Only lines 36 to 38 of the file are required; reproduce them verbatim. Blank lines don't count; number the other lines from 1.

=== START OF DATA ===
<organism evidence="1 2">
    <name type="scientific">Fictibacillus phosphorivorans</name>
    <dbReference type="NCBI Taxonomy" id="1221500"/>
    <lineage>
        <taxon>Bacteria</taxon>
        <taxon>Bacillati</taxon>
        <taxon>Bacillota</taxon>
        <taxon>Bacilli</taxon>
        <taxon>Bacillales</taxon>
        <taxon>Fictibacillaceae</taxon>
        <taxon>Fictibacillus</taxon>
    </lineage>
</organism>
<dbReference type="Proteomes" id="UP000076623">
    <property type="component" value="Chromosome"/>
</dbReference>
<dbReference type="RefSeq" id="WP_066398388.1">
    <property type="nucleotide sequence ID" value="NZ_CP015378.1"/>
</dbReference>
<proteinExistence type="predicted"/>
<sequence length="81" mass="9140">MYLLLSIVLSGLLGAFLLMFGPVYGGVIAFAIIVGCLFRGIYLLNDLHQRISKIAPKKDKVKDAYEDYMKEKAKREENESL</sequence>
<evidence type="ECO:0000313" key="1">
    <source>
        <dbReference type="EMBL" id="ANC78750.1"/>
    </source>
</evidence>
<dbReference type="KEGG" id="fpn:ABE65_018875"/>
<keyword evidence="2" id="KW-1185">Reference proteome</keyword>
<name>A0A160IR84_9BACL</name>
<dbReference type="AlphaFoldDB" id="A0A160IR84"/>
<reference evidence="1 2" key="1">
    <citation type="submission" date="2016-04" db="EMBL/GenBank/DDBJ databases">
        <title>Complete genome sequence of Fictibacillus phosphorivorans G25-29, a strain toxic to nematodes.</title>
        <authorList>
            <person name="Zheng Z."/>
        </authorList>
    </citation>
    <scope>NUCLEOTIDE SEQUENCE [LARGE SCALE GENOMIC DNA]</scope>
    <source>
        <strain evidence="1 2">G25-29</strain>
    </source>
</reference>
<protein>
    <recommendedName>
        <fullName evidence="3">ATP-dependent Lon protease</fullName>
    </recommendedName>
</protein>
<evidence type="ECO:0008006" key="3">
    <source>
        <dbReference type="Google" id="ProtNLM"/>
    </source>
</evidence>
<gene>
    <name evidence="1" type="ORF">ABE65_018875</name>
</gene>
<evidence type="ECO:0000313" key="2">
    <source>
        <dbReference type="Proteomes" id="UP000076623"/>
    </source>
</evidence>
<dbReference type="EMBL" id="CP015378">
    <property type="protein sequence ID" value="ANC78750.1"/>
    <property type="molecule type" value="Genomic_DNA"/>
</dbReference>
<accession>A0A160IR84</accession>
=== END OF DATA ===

        </authorList>
    </citation>
    <scope>NUCLEOTIDE SEQUENCE [LARGE SCALE GENOMIC DNA]</scope>